I was thinking about kingdoms today. Check out the basics:
God is King of His Kingdom – Psalm 24:7-10
7Lift up your heads, O gates! And be lifted up, O ancient doors, that the King of glory may come in. 8 Who is this King of glory? The Lord, strong and mighty, the Lord, mighty in battle! 9 Lift up your heads, O gates! And lift them up, O ancient doors that the King of glory may come in. 10 Who is this King of glory? The Lord of hosts, he is the King of glory!
Christ is the reigning and returning King – Revelation 19:15-16
15 From his mouth comes a sharp sword with which to strike down the nations, and he will rule them with a rod of iron. He will tread the winepress of the fury of the wrath of God the Almighty. 16 On his robe and on his thigh he has a name written, King of kings and Lord of lords.
Kingdoms and parenting go together. God is King; we live in His kingdom. We are underlings. Nobody likes underlings – least of all our children. Have you ever thought of that? Why don’t you like underlings? First of all, they can tell us what to do since they are literally under someone else’s authority. Secondly, they can’t make changes to the boss’ rules (we hate that). Thirdly, we like access and power and underlings prevent us from both.
Our children are no different. They are uber-underlings – think of that! This is especially relevant once we consider what it actually means to live in God’s kingdom. There are rules, you see. There’s a standard for right and wrong (one that’s already completely written, by the way). It is the law of God set forth in the Bible.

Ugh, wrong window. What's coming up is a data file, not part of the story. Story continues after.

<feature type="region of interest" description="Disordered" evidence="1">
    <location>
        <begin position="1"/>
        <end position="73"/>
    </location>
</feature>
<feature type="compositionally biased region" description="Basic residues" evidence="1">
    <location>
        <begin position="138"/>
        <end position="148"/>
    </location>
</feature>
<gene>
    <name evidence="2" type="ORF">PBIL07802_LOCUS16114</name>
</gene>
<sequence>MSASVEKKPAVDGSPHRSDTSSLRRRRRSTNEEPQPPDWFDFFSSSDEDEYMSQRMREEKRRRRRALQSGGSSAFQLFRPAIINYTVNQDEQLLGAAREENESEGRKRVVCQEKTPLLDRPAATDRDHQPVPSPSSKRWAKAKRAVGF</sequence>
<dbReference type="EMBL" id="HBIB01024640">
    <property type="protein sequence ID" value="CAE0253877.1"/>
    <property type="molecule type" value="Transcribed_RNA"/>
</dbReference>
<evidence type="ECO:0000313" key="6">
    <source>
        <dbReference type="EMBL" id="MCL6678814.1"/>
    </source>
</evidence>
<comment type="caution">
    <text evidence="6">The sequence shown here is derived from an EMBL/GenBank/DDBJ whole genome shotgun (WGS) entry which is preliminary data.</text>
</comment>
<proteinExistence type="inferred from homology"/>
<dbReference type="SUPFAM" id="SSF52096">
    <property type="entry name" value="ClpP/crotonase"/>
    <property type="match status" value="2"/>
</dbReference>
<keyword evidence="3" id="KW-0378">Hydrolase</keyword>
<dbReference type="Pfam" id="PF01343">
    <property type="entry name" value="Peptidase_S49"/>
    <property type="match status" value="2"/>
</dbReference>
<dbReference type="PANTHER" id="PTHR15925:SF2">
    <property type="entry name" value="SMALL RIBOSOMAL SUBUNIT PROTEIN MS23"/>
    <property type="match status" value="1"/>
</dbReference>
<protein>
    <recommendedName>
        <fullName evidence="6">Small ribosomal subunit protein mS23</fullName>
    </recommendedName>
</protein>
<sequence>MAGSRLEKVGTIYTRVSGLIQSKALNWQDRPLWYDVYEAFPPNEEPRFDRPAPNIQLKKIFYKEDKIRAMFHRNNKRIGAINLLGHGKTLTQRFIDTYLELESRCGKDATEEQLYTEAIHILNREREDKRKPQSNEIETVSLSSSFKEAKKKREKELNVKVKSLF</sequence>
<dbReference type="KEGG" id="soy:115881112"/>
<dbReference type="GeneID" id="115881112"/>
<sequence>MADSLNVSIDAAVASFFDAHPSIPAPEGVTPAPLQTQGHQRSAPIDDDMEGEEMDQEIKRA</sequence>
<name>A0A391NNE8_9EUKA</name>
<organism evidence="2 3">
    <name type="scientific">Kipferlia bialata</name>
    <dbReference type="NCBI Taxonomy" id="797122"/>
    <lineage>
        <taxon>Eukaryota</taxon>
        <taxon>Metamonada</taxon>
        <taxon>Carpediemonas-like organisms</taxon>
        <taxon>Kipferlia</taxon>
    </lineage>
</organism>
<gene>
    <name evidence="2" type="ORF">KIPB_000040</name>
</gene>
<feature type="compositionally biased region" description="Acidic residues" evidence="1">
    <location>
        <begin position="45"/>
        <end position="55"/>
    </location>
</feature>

Let’s say little bubba or precious suzie-Q break the rules. What have they done? Two things. First, they have disregarded the existing rules of the King. They have acted as if He’s not really sitting on that Throne regarding all their thoughts, words and actions. They have said, “There is no God” and have become as fools: Psalm 14:1. Wow, do they need the Gospel.
But, no one likes an empty throne, so they do a second thing: they write new rules. When little precious decides to snipe at her sister, she’s created a rule that says, “In my kingdom, sniping is allowed.” When cheesy-grin boy grumbles at bed-time, he’s codified a new law, “In my kingdom, bedtime is when I say it is!” Note to self: rules that we make are only ever good for just us.
We – parents (and all) – must live in light of these two kingdoms before we try to press our children for kingdom obedience, don’t we? We have the same tendencies to ascend the throne, re-write the rules and rule kingdoms. You love to be kings and queens and kingdom-rulers!
We must parent our children in light of these two constantly competing kingdoms: the Kingdom of God and the Kingdom of Me. In the latter, I’m king and I make the rules and you’d better listen. Yet, in the former, He is King and He is the best of Kings. His rules – so wise and purposeful – can always do infinitely more good than rules we or our children create.